Do you have a particular recommendation on Brian McGilloway? I’ve been wanting to read one of his books in honor of the other half of my family. I’m daunted by lists of authors’ works, so many.
    And this reminds me to read a book by Qiu Xiaoling which I keep reading about but have not read.
    And, yes, agreement on your daughter’s cuteness and how important she was in the 1990s.

    • Thanks for the kind words, Kathy. That means a lot to me. And yes, I have to say the ’90’s produced one of the cutest, and later most stunning, examples of humanity ever. Not that I’m biased… 😉
       
      As to the recommendation about McGilloway, I would suggest starting with Borderlands, the first novel featuring Garda Ben Devlin. While the novels can certainly be read out of order, there are certain story arcs that simply make more sense if you read the series in order.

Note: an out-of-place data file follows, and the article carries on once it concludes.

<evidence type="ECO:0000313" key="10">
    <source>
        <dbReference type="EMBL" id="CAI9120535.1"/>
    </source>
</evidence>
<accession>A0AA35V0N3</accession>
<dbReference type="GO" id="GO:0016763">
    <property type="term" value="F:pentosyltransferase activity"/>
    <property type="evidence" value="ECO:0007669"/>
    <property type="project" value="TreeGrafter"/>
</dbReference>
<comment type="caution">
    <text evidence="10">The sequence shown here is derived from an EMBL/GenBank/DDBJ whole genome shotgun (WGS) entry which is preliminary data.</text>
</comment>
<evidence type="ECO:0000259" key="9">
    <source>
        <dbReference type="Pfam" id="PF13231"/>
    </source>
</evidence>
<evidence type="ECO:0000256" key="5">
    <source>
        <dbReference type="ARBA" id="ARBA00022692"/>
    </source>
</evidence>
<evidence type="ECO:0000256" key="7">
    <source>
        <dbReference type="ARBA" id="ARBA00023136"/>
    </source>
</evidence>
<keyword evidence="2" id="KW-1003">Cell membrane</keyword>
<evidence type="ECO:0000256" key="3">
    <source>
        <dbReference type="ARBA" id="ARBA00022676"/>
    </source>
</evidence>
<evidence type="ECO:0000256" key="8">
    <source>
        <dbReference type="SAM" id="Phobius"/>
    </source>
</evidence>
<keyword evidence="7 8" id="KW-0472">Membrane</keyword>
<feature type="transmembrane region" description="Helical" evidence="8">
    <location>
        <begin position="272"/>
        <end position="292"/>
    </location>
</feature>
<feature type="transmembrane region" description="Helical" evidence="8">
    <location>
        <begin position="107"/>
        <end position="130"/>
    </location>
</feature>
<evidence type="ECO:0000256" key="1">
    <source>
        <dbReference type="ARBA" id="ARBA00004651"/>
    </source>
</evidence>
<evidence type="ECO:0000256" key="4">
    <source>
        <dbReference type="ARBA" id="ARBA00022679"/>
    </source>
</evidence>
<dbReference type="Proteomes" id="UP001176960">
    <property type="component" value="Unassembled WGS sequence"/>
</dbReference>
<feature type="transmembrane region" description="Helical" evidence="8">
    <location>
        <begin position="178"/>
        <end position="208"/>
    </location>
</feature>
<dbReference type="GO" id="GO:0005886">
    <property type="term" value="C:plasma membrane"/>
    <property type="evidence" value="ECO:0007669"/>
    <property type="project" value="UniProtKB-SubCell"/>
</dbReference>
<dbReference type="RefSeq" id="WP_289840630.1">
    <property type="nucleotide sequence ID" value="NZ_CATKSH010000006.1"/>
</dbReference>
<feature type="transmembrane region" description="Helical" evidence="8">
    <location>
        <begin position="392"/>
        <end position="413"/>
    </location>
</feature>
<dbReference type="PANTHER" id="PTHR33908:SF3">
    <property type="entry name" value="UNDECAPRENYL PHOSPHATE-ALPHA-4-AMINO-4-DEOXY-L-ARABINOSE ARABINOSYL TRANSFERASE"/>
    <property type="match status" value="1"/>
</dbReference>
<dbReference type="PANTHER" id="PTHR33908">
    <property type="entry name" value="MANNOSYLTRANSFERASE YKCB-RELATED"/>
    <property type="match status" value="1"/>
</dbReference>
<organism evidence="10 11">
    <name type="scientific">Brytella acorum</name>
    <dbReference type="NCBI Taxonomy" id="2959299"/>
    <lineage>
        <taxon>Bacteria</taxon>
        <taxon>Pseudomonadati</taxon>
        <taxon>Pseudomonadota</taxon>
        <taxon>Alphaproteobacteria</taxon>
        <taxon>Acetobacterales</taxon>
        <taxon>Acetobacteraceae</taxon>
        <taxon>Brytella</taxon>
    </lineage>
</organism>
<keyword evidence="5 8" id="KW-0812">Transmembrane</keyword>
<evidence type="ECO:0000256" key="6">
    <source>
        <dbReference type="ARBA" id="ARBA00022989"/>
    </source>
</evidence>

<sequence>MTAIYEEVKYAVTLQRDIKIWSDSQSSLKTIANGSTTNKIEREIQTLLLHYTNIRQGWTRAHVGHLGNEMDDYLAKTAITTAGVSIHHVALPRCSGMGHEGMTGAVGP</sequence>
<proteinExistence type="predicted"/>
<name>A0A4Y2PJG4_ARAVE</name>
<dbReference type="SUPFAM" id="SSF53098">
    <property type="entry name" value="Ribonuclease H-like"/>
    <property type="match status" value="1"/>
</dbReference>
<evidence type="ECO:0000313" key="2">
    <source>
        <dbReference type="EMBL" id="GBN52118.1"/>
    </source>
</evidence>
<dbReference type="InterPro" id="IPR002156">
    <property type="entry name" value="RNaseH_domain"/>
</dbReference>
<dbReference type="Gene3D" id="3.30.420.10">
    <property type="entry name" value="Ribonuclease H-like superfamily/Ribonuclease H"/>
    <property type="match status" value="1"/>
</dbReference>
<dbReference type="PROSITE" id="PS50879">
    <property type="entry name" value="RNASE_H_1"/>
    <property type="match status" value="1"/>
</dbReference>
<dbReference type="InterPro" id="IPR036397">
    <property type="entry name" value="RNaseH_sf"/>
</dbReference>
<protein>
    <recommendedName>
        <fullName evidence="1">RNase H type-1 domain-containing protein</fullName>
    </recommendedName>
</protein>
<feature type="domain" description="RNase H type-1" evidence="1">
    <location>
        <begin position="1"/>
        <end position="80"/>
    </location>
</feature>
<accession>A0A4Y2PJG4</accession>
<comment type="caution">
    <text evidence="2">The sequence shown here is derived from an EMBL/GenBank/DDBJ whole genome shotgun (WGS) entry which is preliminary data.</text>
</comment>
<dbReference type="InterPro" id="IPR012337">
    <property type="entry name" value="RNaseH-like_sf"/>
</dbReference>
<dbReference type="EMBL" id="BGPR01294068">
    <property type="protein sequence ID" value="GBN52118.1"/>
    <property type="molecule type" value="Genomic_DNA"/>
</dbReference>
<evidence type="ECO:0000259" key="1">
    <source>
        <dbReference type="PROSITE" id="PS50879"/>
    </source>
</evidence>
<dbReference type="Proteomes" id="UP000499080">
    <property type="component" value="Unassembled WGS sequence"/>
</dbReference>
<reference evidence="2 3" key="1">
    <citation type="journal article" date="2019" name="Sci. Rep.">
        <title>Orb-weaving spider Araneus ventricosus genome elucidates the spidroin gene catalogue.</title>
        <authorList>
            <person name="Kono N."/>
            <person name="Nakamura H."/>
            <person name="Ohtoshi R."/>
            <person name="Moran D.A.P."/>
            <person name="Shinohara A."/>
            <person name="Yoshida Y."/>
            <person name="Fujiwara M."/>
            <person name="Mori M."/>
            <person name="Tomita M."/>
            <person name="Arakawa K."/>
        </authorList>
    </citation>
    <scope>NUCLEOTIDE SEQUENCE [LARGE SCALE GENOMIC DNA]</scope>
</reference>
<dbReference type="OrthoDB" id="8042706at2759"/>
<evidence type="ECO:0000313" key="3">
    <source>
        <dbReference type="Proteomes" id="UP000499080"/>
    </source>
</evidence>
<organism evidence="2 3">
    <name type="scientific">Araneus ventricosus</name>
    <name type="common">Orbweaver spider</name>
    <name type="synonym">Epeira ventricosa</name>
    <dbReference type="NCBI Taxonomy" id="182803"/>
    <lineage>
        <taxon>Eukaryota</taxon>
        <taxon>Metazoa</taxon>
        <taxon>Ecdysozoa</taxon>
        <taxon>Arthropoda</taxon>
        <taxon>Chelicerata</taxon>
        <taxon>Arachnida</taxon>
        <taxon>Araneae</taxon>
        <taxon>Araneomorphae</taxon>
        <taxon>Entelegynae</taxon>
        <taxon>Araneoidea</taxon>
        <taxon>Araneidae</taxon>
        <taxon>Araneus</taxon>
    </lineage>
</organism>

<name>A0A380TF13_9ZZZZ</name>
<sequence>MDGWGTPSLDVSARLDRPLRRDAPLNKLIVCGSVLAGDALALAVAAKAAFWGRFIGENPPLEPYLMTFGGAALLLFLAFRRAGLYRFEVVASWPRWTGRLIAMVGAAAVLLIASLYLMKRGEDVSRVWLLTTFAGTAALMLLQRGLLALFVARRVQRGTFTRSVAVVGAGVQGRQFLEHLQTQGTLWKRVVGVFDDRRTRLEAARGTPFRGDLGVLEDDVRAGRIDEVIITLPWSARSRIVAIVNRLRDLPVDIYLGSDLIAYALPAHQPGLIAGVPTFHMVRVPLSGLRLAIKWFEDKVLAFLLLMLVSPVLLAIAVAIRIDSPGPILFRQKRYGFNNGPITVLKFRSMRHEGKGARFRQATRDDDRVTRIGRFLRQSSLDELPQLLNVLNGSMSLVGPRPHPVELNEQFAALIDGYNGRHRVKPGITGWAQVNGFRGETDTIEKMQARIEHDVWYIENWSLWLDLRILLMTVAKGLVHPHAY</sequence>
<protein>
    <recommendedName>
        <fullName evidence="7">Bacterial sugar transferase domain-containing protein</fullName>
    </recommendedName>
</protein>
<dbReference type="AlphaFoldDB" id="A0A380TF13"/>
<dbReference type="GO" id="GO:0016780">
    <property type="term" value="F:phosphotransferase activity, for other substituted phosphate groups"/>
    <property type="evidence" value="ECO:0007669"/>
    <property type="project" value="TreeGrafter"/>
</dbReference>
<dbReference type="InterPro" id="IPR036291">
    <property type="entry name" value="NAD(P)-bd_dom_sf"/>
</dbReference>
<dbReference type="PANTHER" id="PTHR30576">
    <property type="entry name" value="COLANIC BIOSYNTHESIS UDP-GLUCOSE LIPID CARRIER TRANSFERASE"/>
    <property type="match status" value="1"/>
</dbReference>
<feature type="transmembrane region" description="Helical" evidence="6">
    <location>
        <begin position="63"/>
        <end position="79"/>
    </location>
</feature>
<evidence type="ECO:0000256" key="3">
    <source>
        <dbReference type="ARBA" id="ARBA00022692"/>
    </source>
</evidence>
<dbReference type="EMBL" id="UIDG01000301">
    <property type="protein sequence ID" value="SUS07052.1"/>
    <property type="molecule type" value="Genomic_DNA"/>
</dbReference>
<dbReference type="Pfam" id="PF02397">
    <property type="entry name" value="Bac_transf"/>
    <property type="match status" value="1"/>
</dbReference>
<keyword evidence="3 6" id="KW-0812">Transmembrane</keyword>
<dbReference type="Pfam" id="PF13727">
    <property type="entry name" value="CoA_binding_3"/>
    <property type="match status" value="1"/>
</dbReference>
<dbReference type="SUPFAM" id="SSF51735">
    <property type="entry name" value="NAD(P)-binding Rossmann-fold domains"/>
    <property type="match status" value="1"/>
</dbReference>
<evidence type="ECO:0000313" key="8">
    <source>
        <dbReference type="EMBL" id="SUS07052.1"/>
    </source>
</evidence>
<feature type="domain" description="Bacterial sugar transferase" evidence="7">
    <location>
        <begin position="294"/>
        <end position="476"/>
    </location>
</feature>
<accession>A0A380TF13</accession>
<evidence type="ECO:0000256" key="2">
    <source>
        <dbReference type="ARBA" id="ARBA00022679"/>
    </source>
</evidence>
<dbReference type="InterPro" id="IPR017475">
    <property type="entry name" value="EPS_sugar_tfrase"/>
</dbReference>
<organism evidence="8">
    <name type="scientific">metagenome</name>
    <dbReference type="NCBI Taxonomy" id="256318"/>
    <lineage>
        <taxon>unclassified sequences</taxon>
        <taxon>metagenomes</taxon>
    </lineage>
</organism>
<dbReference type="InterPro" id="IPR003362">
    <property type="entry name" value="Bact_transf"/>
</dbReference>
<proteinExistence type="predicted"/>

6. The photo is adorable — so did your daughter take piano lessons?

    The 1990s was a very crazy time for me with work, travel, and finally, blessed retirement. I’m amazed at how much the world has changed in the last twenty years, too.

    • Thanks, Pat 🙂 No, my daughter didn’t take piano lessons. She just loved to play with my keyboard. And I think the ’90s were crazy for a lot of people. You know, I didn’t think about how much has changed since then until I was planning this post. But the world is certainly different now.

  7. flamingyawn

    Hi, I was just rather amazed and delighted that you used a Midnight Oil lyric this time around. 😀 That’s a darn good album. 😀 Love your blog.